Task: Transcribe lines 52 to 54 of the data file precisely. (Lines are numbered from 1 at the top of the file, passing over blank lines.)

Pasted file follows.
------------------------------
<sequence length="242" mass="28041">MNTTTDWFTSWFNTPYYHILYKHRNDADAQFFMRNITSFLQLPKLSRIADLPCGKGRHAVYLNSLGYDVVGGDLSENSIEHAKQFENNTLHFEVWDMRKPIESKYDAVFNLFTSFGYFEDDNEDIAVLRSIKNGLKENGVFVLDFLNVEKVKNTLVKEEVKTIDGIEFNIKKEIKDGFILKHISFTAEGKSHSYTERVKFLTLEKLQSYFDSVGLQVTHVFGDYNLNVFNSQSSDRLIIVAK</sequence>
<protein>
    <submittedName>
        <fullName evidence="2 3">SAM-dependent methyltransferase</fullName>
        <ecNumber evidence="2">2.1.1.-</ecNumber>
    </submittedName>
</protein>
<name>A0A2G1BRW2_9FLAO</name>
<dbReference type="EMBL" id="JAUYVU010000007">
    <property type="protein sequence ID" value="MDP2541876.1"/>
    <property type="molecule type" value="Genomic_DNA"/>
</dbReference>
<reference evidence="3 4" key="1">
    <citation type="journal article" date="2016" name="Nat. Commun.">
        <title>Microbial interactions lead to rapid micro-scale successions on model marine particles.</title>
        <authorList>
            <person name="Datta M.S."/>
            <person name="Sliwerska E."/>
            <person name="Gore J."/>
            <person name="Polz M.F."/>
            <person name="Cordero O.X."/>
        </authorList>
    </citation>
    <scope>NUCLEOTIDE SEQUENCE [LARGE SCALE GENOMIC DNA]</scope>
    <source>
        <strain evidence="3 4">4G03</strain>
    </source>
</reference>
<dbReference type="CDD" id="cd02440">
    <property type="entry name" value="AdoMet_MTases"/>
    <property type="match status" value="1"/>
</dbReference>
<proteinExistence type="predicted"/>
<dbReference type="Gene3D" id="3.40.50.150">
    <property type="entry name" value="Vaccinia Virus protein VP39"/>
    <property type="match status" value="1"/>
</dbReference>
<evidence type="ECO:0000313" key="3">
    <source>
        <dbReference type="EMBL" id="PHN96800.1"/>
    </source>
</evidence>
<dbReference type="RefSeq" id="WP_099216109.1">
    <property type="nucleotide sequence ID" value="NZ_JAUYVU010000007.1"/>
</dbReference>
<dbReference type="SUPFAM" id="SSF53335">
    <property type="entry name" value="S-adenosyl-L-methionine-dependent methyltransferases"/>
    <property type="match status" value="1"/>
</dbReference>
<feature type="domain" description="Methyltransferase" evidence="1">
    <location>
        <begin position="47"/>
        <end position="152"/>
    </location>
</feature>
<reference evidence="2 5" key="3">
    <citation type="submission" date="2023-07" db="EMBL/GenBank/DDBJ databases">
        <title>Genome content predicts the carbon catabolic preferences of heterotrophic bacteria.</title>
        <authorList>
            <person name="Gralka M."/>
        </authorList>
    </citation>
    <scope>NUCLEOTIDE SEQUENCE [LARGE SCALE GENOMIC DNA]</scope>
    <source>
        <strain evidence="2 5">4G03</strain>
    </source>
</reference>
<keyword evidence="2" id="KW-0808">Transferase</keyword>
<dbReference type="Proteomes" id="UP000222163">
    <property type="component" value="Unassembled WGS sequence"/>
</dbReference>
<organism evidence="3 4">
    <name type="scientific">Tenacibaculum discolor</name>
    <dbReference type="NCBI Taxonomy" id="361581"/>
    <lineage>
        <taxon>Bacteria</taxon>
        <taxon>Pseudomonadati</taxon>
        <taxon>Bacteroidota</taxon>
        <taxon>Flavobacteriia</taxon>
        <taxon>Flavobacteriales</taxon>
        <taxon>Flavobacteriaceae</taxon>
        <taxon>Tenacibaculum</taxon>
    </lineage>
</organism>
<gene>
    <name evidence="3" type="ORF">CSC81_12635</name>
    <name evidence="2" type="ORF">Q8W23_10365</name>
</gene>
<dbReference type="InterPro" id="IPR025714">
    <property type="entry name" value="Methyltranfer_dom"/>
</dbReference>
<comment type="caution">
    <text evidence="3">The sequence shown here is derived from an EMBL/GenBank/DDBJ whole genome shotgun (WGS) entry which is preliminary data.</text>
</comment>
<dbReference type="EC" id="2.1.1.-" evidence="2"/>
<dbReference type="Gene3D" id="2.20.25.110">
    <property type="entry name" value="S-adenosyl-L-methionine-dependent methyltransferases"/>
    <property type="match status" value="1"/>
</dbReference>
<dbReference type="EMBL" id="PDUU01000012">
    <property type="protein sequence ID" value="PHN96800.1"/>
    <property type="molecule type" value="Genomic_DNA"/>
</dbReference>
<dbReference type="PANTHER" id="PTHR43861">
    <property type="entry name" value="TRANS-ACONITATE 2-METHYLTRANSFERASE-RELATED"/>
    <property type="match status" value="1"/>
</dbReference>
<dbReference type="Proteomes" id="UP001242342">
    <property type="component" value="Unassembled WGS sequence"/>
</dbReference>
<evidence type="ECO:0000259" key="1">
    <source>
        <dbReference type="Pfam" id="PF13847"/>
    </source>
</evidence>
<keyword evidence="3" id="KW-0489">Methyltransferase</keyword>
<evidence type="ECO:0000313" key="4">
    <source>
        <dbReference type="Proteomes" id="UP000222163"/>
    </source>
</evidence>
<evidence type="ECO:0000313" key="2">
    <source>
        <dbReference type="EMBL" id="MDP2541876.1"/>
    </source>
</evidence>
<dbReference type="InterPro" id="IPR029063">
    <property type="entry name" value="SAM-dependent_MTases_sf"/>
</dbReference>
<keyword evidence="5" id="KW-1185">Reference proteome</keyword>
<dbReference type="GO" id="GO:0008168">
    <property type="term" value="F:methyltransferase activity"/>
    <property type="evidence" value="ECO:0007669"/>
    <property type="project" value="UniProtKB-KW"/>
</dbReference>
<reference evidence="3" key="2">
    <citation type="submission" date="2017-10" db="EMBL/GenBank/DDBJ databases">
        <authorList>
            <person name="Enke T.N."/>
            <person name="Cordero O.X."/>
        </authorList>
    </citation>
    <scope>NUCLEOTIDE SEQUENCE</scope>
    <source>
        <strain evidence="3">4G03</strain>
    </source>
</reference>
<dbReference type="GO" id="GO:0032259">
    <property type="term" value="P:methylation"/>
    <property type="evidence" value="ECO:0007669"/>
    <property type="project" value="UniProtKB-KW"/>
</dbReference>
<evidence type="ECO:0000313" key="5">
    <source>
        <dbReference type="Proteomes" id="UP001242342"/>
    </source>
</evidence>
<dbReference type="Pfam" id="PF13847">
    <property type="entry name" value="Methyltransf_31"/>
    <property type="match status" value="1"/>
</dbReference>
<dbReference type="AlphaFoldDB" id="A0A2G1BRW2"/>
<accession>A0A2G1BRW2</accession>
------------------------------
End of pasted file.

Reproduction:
        <begin position="47"/>
        <end position="152"/>
    </location>